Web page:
A graffiti vandal with an artist’s soul. That’s how we can, in the simplest way, describe community leader Alessandro dos Santos, 41. He was born in Januária, Minas Gerais, a city on the banks of the São Francisco river, famous for its cachaça (brandy) and the wooden carrancas (figureheads) adorning the boats. He migrated with his family to Vila Nova Jaguaré, on the outskirts of São Paulo, in the 90’s, when he was still a teenager. Without much schooling, but with lots of determination, in 2013, he created Canto da Arte (Place of Art), a cultural center which has become a social hub for the community. In a neighborhood that suffers from chronic abandonment by the state, Santos’s project offers culture, sport and above all, hope for a better future.

Santos inherited a talent for manual arts from his father, who was a carpenter. On the city streets, his talent took shape and color in the most urban of the arts: graffiti. In the outskirts of the suburbs, immersed in the culture of hip-hop, he exchanged his baptismal name for “Box.”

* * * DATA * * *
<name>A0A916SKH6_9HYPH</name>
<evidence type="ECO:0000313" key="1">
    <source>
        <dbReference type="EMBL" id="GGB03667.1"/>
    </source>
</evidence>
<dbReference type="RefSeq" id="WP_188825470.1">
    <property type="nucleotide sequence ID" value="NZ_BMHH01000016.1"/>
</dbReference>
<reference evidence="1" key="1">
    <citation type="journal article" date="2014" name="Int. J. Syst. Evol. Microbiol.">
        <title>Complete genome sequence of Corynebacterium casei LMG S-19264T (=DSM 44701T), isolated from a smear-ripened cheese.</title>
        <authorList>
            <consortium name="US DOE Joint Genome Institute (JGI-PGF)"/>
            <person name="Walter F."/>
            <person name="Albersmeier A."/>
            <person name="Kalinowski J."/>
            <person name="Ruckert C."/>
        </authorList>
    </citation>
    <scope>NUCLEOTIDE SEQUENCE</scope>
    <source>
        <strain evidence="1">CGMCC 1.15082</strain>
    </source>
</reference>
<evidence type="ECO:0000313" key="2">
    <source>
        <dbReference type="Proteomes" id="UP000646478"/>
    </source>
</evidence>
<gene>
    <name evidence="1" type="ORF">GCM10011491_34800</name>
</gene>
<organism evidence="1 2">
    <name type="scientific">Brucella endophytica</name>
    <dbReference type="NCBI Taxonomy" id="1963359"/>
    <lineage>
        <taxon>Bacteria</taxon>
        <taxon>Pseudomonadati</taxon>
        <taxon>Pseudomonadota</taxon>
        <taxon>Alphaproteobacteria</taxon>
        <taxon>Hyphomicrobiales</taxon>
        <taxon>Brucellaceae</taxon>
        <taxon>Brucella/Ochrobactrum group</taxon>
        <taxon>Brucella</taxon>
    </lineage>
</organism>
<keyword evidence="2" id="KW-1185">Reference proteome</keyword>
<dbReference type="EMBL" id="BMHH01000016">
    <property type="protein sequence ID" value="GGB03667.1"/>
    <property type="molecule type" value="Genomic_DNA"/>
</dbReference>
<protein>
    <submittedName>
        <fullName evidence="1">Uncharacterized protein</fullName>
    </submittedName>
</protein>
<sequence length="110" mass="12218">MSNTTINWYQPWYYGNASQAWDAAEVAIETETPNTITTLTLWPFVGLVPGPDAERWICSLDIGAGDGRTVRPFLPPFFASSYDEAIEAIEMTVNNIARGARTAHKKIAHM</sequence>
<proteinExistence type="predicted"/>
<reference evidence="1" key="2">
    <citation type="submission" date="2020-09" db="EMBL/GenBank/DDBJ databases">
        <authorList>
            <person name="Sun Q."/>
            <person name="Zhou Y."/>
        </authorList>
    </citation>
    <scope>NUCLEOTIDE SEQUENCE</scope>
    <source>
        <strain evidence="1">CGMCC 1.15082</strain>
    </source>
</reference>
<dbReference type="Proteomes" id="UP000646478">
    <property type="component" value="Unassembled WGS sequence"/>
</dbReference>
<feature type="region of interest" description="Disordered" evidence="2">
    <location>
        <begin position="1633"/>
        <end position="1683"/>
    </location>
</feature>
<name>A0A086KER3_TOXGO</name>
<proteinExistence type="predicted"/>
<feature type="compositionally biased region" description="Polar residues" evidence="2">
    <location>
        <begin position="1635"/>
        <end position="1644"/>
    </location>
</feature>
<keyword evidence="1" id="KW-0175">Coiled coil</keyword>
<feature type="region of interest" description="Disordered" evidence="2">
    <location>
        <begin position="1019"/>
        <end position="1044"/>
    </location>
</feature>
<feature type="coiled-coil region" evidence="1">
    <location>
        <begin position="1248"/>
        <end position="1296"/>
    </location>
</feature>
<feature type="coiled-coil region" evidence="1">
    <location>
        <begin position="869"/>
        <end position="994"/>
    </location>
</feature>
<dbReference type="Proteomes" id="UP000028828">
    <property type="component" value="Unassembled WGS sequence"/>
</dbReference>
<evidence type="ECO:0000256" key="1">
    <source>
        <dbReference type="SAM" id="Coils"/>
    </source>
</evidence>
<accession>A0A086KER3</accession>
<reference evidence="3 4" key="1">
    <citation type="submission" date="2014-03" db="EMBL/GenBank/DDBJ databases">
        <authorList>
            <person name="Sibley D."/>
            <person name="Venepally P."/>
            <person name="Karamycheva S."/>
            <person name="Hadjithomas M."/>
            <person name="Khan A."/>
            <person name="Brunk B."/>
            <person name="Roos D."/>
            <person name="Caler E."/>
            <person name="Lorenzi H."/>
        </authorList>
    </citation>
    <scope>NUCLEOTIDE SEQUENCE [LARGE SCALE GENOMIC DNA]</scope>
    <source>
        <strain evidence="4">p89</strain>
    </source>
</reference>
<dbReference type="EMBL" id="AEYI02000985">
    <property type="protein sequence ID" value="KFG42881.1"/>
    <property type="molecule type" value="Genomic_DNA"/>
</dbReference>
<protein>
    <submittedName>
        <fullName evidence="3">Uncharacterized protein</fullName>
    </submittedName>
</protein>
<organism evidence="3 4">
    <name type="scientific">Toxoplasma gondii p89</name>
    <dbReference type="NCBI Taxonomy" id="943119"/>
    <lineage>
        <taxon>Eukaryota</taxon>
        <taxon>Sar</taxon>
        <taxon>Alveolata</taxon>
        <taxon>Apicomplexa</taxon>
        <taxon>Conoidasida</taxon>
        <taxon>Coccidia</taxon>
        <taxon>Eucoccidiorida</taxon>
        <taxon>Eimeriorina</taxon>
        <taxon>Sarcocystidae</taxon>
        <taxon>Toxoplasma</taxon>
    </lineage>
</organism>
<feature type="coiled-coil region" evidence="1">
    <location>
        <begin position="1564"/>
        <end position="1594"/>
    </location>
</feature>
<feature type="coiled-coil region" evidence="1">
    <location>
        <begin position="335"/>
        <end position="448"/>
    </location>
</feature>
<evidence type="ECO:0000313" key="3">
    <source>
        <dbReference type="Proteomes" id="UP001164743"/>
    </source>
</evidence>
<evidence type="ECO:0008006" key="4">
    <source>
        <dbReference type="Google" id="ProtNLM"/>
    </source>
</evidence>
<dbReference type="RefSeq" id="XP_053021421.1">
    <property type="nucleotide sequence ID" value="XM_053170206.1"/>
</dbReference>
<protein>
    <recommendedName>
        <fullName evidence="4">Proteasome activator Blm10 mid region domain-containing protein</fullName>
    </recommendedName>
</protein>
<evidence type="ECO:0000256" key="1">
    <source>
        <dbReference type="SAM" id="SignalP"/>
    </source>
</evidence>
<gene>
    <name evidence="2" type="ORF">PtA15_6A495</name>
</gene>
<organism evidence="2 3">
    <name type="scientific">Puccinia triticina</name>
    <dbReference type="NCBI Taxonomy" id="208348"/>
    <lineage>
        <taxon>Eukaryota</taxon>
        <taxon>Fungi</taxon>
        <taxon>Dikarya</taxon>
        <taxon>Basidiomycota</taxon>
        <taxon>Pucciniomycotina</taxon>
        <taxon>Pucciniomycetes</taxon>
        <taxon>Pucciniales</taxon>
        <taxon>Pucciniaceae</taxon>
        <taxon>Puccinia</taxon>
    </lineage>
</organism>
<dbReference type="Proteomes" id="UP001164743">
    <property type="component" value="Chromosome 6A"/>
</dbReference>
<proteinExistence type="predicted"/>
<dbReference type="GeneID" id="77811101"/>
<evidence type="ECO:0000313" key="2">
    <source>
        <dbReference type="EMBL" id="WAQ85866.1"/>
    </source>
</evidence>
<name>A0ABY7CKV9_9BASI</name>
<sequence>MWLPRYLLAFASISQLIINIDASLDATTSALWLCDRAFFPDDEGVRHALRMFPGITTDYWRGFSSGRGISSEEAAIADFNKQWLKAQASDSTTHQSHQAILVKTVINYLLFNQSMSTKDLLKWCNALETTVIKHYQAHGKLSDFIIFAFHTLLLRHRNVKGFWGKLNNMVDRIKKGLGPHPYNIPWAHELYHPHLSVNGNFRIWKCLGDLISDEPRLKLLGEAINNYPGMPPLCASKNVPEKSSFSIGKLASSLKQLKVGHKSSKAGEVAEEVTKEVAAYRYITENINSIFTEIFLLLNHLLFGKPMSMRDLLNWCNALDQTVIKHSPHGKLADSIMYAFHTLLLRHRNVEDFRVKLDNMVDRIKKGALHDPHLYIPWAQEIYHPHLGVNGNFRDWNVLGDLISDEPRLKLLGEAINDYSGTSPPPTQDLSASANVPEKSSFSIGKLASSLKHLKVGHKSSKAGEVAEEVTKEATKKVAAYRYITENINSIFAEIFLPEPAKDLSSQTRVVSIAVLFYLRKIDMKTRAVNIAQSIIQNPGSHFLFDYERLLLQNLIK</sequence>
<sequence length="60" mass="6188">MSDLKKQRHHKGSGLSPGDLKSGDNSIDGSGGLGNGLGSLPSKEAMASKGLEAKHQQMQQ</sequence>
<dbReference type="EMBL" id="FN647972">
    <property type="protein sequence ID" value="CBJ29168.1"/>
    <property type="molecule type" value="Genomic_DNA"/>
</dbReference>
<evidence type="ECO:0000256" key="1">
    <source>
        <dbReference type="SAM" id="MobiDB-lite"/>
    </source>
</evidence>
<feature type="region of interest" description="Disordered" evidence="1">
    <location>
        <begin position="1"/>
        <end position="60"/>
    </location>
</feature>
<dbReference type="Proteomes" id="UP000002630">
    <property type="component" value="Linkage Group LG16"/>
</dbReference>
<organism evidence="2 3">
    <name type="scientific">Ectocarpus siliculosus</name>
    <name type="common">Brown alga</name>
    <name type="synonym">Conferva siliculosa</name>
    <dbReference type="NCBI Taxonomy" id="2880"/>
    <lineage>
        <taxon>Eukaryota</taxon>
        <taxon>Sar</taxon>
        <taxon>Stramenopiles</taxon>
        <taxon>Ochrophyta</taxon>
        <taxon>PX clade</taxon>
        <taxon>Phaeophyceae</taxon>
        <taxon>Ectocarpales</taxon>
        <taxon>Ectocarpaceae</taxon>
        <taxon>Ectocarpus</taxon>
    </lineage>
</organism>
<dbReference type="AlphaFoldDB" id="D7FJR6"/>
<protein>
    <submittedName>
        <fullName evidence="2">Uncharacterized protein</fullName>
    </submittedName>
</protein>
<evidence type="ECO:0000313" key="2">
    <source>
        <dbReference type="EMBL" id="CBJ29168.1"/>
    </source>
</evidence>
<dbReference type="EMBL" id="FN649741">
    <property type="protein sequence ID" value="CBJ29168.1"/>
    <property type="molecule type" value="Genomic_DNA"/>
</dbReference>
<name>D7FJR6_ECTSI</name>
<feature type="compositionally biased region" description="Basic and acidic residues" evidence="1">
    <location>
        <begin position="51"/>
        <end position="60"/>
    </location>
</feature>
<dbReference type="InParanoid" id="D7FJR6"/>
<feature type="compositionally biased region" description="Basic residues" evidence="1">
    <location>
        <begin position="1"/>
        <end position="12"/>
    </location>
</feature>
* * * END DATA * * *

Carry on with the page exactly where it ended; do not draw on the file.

Between his arrival in São Paulo and the founding of Canto da Arte, Box’s life traversed some tricky terrain. As a teenager, he decided to join a gang of urban graffiti vandals, which led him to be arrested on more than one occasion. He had to provide community service, painting the walls of public schools. Doing this, he realized that he could use the same spray cans that had been getting him in trouble to rewrite his story.